The AEK-971 is based on previous AK rifles in internal design and layout, but features a balanced automatics recoil system (BARS) that enhances the traditional Kalashnikov gas piston operating system by reducing the negative effects of recoil.
The AEK-971 is more ergonomic, streamlined and better looking compared to its predecessor. The folding stock has been replaced with a telescopic one and the pistol grip has a more convenient angle.
The foregrip, pistol grip and handguard are made from impact-resistant plastic.
Each AEK rifle is fitted with a Warsaw Pact side-rail bracket for mounting optics
All that said, the AEK-971 still looks like a radically modified Kalashnikov.
As for the second contender to replace the AK-74, the AK-12 being developed by the Kalashnikov Concern, its resemblance with its legendary predecessor comes as no surprise at all.
The AK-12’s designer, Vladimir Zlobin, wanted to create a weapon that could be easily handled by right- and left-handed people alike.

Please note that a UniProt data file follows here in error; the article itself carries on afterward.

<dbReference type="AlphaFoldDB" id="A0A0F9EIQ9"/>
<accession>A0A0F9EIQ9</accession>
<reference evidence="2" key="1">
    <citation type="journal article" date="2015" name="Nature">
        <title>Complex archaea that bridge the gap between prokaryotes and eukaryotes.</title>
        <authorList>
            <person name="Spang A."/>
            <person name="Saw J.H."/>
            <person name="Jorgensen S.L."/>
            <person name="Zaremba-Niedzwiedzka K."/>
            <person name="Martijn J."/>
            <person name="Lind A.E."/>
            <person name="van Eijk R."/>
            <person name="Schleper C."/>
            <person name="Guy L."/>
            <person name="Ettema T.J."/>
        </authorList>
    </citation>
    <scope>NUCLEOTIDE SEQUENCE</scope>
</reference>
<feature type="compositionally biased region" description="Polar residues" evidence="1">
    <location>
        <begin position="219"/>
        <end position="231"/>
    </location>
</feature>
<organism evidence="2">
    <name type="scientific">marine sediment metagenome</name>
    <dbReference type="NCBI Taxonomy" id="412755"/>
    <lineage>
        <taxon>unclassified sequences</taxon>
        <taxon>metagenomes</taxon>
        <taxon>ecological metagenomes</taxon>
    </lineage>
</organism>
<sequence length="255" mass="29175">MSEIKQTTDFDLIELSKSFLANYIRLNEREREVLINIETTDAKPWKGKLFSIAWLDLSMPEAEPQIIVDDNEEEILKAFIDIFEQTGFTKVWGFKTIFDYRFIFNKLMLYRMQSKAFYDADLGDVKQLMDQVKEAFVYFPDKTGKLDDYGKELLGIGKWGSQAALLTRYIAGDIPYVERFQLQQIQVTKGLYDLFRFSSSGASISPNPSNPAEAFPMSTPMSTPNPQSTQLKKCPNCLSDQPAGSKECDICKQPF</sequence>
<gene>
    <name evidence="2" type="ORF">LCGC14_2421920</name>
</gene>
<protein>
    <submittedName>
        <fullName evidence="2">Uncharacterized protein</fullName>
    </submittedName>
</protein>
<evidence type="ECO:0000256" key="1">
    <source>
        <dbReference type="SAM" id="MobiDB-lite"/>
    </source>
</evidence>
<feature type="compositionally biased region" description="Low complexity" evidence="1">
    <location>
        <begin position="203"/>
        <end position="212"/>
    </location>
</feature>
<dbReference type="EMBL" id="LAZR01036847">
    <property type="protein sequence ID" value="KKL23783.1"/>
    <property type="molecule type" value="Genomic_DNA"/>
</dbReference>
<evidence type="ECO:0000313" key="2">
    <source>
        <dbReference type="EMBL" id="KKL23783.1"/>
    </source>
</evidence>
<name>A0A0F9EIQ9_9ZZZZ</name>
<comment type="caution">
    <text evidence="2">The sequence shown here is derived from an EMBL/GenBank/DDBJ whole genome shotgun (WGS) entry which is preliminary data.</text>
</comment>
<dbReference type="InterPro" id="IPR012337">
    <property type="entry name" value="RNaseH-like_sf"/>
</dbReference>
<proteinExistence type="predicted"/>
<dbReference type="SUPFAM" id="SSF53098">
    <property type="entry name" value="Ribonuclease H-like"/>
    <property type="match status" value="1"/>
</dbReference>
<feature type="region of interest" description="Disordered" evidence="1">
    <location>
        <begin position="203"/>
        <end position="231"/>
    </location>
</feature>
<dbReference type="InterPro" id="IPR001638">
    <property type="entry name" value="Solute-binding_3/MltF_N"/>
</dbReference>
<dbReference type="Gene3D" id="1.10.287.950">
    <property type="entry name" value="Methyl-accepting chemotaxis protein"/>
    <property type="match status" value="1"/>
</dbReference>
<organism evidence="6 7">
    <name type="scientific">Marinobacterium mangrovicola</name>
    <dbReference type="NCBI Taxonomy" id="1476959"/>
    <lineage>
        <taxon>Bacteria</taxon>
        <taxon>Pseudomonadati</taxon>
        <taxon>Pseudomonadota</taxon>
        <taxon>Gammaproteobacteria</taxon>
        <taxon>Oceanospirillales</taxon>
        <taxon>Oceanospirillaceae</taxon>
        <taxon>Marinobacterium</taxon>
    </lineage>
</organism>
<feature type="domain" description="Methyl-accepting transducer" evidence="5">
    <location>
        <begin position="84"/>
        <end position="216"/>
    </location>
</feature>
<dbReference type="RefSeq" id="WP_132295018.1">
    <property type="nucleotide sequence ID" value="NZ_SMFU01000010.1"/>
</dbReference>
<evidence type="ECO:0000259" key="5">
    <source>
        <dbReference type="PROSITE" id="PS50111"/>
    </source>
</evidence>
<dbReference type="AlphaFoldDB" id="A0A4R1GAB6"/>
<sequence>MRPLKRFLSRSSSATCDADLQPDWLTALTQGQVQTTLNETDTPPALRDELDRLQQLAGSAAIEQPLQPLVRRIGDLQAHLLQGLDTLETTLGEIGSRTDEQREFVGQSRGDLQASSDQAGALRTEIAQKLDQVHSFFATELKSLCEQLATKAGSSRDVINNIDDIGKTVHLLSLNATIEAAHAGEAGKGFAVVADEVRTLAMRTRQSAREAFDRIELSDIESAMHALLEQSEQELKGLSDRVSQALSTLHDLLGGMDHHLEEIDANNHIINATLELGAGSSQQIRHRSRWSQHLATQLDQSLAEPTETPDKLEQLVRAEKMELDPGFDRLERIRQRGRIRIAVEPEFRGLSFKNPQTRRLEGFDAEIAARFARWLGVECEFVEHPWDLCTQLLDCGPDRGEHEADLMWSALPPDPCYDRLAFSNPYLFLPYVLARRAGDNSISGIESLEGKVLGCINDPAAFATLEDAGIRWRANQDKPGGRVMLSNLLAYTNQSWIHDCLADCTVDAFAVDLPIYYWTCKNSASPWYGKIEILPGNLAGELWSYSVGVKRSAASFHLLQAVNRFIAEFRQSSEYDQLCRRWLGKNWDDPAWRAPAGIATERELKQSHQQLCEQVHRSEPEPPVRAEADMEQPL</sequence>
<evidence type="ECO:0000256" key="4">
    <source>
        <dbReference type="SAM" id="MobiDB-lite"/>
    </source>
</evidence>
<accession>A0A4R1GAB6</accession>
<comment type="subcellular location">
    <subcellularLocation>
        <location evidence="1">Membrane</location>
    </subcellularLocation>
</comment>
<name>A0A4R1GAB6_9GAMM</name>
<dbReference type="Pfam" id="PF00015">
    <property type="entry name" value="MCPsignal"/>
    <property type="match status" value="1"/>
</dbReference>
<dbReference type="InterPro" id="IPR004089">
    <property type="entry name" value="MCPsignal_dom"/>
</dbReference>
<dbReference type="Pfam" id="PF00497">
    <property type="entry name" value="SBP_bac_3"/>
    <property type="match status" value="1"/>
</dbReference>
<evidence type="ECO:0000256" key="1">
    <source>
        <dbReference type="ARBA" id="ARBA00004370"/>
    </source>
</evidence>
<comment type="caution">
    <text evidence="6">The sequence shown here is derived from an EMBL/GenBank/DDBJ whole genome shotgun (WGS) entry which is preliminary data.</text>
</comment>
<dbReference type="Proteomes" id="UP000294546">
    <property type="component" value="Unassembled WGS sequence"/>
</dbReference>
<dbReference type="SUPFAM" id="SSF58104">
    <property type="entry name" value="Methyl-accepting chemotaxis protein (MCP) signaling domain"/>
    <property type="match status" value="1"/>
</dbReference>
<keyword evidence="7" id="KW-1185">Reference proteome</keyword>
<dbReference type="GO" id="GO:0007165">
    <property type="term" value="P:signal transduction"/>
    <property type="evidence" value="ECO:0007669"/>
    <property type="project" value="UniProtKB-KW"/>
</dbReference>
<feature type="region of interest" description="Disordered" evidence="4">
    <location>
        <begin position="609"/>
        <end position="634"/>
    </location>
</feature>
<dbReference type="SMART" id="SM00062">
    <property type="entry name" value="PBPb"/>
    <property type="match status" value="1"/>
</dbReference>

Moreover, it makes it possible to change the clip and reload using just one hand only.
The AK-12 also features a stock latch on the stock itself, allowing for it to be folded to either side of the rifle. It has a rubber height-adjustable cheek piece and butt plate.
The barrel is well balanced ensuring better firing accuracy. A breech frame with a Picatinny rail allows the user to assemble and disassemble the weapon without adjusting the sight.
The AK-12’s main forte is its full compatibility with previous generations of Kalashnikov rifles resulting in easier and cheaper production.
The AEK-971 has its strong points too. Until 2006 is was combat proven in Chechnya tested by Marine and Interior forces.
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